• At 11:40 PM, Blogger Rhonda

    Sume, thanks. I'm glad you could relate.

    Thanks, also, for pointing out my glitch. Seems in my attempt to upload new photos to flickr, I managed to delete the old ones. And I don't have time to fix it right now, so if anyone's wondering where my "group" links went, they'll be back.

  • At 9:08 AM, Blogger Sven

    That was really beautiful. Those are moments worth cherishing.

  • At 2:28 PM, Blogger Marie Jarrell

    "the product of feeling comfortable in my own skin"--not there yet and don't see the light at the end of any tunnel yet, but it's good to know that it's possible, reading it in another adoptee's words. Really photographic writing. Beautiful and inspiring. I already saw the pictures before I clicked on the flickr link.

  • At 6:53 AM, Blogger Mia

    Beautiful story, beautiful pictures and yes beautiful boy. You should be very proud Rhonda!

    Something else that's beautiful.......breaking out of our shell and realizing the words "worthy of it all" apply to us!

  • At 2:16 PM, Blogger Rhonda

    Sven: thank you, so much. I'm glad you've stuck around my neck of the woods.

    MJ: Most of the time I am pretty convinced it isn't the light at the end of the tunnel we should strive for but, instead, should make the tunnel our own: Decorate the walls, put in some windows and make it comfortable.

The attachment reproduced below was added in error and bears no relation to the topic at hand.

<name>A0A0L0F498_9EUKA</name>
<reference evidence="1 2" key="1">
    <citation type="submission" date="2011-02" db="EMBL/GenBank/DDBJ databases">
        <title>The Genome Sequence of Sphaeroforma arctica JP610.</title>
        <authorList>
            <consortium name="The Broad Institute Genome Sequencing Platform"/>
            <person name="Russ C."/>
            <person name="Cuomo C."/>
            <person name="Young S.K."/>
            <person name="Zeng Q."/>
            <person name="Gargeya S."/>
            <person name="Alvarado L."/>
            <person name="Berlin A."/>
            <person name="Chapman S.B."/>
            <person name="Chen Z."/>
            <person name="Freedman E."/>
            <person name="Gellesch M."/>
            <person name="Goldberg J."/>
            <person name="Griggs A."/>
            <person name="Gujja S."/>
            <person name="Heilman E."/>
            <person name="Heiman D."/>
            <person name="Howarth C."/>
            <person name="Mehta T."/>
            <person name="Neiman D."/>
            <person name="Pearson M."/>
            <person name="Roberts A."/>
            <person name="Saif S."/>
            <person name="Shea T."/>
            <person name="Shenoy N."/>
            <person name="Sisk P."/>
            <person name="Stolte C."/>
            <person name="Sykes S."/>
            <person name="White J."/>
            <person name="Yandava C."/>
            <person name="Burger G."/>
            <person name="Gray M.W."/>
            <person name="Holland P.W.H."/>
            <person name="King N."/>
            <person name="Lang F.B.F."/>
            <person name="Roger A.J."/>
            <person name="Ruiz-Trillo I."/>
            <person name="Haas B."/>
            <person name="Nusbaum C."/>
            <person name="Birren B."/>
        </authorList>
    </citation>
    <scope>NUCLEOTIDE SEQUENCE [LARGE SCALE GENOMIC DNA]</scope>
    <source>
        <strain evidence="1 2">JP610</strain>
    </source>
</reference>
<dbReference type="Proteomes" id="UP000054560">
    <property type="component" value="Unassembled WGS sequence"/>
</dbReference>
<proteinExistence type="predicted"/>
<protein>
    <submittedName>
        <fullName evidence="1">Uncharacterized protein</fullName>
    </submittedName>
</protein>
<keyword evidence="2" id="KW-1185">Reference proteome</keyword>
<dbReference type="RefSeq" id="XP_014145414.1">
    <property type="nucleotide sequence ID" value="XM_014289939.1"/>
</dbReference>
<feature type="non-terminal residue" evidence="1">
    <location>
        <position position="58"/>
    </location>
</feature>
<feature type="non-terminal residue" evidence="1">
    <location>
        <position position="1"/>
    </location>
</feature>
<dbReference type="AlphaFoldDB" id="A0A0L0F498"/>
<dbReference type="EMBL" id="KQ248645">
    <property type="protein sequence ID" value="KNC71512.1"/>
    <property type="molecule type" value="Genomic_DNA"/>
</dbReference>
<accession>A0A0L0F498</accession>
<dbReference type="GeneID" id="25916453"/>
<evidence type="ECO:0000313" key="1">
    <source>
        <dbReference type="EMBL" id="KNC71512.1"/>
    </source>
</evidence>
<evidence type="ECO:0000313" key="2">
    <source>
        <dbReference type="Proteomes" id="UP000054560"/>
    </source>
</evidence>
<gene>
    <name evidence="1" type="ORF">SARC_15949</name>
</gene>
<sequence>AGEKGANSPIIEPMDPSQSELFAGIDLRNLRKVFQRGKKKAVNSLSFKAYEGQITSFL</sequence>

Besides, you know what they say the light at the end of the tunnel probably is . . .

    Mia: "Worthy" - now there's a loaded adoptee word. You are right, of course. I think part of the reason so many of us stay on the outside, observing, has a lot to do with that.

  • At 3:15 PM, Blogger Attila The Mom

    Don't hate me for spreading the horror. You've been tagged. Go here for details:

  • At 3:38 PM, Blogger Rhonda


    I hate you.

  • At 3:44 PM, Blogger Kathy

    Rhonda, if I were you, I'd find a way to get back at Atilla --grinning, ducking and running--, lol.

    What a beautiful picture essay. You are as talented a photographer, as you are a writer and I mean that in the most complimentary way. Thank you for sharing!

  • At 11:49 PM, Blogger Rhonda

    Thanks, Kathy. The photos, I'm afraid, are the result of a very good camera and not so much the quality of the photographer. But I definitely think I've found a new hobby.

  • At 9:40 AM, Blogger Charlie

    What a beautiful town out of memories past. I wish that were me, sitting on that park bench . . .

  • At 12:22 PM, Blogger Rhonda

    What a beautiful town out of memories past. I wish that were me, sitting on that park bench . . .

    That man sat there for two hours. You can't tell by the picture, but he is near a WWII memorial. I got that shot from from very far away because I didn't want to interrupt his thoughts.